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IBM’s Visual Bill Explorer

I’ve talked on Slaw before about IBM’s Many Eyes, the project from their research lab that lets you upload data and turn it into visualizations of various kinds. Now they’ve developed a version called Many Bills, a way of searching through the bills presented to the U.S. Congress (during 2009) to find and present topics buried within these lengthy documents.

A search for [copyright] for example yields 61 bills and 106 sections within them that touch on copyright. Each bill is presented as a narrow stripe (50 to a very wide page, in this case), with the sections . . . [more]

Posted in: Legal Information, Technology

Australia Frees Data

The Australian government has launched as the new home of Australian government public information datasets. There are more than 165 sets arranged into 30 or so categories, covering such topics as culture, planning, environment and education. The invitation on the site is to “[mash]-up the data to create something new and exciting!”. The datasets are in various formats — XML, XLS, ESRI Shapefiles, CSV, etc. — each accompanied by basic metadata.

The United States federal government offers an increasing number of federal datasets free via

Partly in response to the U.S. initiative, . . . [more]

Posted in: Legal Information, Legal Information: Libraries & Research

Digital Humanities Summer Institute

I’ve been attending classes this week at the University of Victoria’s DHSI. From the website:

The Digital Humanities Summer Institute provides an environment ideal to discuss, to learn about, and to advance skills in new computing technologies influencing the work of those in the Arts, Humanities and Library communities.

Perhaps the only institute of its kind, attendees come from all over the world (in my class there are people from Europe, the US, and Thailand as well as Canadians from all parts). We have grad students, professors and librarians.

To get an idea of the content, have a look . . . [more]

Posted in: Legal Information, Reading, Technology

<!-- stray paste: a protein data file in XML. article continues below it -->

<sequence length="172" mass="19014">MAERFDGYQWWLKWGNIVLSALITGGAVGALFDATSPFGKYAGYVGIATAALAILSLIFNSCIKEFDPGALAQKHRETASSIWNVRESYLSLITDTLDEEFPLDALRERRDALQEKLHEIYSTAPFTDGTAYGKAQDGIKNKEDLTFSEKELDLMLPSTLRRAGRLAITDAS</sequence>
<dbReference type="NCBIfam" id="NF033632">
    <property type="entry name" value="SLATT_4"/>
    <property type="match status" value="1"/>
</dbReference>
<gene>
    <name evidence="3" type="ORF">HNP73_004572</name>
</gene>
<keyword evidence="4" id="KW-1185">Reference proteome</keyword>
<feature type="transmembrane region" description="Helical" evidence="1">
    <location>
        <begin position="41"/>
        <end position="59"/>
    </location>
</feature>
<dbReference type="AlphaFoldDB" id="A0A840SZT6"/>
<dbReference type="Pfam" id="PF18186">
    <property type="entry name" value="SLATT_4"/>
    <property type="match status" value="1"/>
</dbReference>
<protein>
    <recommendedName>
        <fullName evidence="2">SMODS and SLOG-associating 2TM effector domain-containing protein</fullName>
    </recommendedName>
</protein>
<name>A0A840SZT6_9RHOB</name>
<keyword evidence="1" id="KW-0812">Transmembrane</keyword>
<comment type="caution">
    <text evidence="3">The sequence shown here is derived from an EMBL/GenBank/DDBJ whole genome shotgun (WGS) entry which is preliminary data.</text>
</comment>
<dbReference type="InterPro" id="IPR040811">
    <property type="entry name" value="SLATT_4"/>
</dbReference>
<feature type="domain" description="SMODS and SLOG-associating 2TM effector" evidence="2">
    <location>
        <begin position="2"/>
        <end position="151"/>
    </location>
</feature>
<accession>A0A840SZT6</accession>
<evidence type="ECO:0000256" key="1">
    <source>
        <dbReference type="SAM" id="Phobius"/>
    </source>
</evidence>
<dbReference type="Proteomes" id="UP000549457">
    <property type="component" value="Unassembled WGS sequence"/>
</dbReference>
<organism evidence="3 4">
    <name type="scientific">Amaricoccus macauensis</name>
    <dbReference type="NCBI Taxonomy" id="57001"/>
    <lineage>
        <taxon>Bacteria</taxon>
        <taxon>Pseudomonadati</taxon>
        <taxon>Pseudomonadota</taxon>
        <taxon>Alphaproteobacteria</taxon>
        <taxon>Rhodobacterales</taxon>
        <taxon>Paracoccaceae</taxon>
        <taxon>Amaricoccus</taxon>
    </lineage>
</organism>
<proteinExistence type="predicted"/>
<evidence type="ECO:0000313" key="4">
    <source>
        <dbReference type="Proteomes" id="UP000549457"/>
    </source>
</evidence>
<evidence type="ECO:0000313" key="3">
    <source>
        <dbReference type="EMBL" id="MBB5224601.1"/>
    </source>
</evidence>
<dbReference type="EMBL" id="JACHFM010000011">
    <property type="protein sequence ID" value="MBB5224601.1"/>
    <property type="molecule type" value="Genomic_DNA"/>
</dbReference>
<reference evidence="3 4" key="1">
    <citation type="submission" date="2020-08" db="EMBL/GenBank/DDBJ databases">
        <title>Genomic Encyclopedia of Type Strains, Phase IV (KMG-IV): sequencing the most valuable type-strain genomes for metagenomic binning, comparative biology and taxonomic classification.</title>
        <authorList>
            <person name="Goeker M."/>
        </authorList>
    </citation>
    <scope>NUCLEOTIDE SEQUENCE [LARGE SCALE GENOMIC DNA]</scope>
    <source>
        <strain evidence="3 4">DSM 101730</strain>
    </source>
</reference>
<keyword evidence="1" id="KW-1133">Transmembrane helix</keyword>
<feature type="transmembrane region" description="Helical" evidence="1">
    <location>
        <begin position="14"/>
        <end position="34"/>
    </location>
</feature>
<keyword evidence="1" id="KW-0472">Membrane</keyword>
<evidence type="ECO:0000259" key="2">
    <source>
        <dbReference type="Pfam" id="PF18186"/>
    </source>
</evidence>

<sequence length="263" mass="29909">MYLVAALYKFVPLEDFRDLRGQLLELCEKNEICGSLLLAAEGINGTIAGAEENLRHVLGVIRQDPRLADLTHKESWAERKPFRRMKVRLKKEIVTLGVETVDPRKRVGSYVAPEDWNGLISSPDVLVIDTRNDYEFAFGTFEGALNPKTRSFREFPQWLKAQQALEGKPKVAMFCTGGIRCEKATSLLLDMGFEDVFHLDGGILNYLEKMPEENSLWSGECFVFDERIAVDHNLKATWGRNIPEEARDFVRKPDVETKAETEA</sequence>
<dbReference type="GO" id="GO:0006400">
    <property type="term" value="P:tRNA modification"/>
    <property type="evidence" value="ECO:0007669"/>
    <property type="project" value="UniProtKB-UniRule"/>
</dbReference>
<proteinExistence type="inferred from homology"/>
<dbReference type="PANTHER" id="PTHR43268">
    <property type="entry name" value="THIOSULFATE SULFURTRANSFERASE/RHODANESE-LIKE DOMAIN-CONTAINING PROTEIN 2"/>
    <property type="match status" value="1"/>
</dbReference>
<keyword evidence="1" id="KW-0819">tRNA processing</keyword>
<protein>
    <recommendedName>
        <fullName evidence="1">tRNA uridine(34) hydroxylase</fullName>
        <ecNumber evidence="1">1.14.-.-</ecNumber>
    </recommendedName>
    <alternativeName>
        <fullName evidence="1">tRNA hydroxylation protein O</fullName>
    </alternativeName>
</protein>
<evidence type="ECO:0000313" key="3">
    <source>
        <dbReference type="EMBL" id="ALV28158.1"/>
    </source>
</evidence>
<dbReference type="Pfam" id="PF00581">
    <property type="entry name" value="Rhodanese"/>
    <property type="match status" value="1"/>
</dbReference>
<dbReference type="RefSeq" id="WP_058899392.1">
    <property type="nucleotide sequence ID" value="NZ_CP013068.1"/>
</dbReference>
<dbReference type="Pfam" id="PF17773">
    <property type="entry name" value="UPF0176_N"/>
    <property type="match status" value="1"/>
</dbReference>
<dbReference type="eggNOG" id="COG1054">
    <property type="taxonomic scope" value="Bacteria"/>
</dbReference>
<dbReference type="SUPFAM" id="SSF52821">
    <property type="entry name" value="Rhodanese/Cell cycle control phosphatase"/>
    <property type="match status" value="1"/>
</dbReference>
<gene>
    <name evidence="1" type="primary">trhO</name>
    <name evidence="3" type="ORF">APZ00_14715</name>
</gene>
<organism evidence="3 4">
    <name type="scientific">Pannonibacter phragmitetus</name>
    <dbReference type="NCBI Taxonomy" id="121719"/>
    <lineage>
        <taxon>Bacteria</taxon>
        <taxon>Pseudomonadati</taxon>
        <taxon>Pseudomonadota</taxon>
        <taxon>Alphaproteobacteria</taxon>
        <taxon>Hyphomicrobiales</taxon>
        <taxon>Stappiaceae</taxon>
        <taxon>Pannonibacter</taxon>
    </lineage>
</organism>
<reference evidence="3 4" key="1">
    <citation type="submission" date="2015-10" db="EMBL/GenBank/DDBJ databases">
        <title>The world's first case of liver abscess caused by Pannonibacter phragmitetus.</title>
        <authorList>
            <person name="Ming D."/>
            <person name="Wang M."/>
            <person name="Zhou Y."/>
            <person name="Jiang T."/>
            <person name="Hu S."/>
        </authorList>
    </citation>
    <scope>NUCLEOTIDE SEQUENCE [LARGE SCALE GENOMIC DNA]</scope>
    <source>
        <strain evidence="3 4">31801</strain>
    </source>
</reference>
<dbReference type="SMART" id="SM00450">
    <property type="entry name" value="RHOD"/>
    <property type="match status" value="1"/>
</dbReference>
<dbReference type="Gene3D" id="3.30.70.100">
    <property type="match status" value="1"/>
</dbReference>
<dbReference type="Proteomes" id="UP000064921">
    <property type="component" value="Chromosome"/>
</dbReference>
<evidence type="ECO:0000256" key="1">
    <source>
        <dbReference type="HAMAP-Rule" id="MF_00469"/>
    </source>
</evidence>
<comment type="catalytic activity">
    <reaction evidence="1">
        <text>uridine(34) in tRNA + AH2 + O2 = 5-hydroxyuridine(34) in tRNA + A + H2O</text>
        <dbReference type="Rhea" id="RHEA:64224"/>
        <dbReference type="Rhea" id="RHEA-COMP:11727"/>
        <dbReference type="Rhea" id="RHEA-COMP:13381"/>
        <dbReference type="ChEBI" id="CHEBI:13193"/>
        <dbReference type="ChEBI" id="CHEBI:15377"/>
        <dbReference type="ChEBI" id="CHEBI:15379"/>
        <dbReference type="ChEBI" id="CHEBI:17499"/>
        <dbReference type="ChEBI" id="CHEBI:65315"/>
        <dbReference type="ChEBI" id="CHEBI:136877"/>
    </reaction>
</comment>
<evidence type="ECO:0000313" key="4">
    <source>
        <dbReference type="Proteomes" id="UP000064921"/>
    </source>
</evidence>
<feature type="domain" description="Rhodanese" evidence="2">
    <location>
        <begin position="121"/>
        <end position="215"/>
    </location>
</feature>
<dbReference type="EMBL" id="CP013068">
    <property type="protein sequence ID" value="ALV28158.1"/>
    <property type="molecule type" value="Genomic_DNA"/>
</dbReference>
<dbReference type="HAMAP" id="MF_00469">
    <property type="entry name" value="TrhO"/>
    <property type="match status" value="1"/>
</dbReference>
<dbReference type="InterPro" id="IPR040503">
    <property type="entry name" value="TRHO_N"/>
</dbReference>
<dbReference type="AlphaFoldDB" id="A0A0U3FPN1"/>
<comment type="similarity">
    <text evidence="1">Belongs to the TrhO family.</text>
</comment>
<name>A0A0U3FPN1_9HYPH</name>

Many Eyes and a Legal Judgment

IBM’s ManyEyes [Slaw posts] has introduced a new visualization tool, Phrase Net, that graphically presents pairs of words in a text depending on the term that links them. Thus, if the linking term “a” is chosen, Phrase Net would find in the prior sentence “introduced | new” and “in | text”. The visualization comes with a menu of ready-made linkage terms, such as “and” “is” “‘s” etc. as well as a text box that lets you put in a linkage term of your choosing. (And for the sophisticates, there’s the ability to use regular expressions.)

I’ve uploaded . . . [more]

Posted in: Legal Information, Substantive Law: Judicial Decisions

The Charter Disassembled

As I said I might, I did in fact “feed” IBM’s Many Eyes with the Charter of Rights and Freedoms, just to see what a “tag cloud” for it would look like. You can get to it here, or by clicking on the image.

As you can see our anxieties — French, English, language — are writ large. (En anglais, il faut dire; je me demande comment la version français apparaîtrait et s’il y aurait des differences entre les versions…) I’m glad to see “law” is larger than “government.”

The site uses Java, so you’ll have to have that . . . [more]

Posted in: Legal Information

The Brazilian Constitution as a Word Cloud

Speaking of visualizing legal information, as I was just a post ago, here’s the Brazilian 1988 Constitution done as a “tag” cloud. It’s one of the Visualizations on Many Eyes, an IBM experimental particpatory sandbox. The graphic is linked to the site, and you’ll need Java on to see it. You can search for terms (in Portuguese, naturally) and the cloud display will give results that reflect your search term as it changes letter by letter.

I can’t say that this is ideally what I’d do to a legal document but it does at least give a different perspective. . . . [more]

Posted in: Legal Information

IBM’s “Many Eyes”

IBM is returning to an industry leading position in software. One of the things that is helping in this revival is their commitment to research labs in various places around the world. The IBM Watson Research Center at Cambridge (Mass.) houses the CUE Group (“Collective User Experience”), which is exploring, among other themes, interactive visualization. They’ve developed a Java app called Many Eyes, which is available through IBM’s Alphaworks, a point of release for trial software (and well worth visiting regularly).

From the “about” page:

Many Eyes is a bet on the power of human visual intelligence

. . . [more]
Posted in: Miscellaneous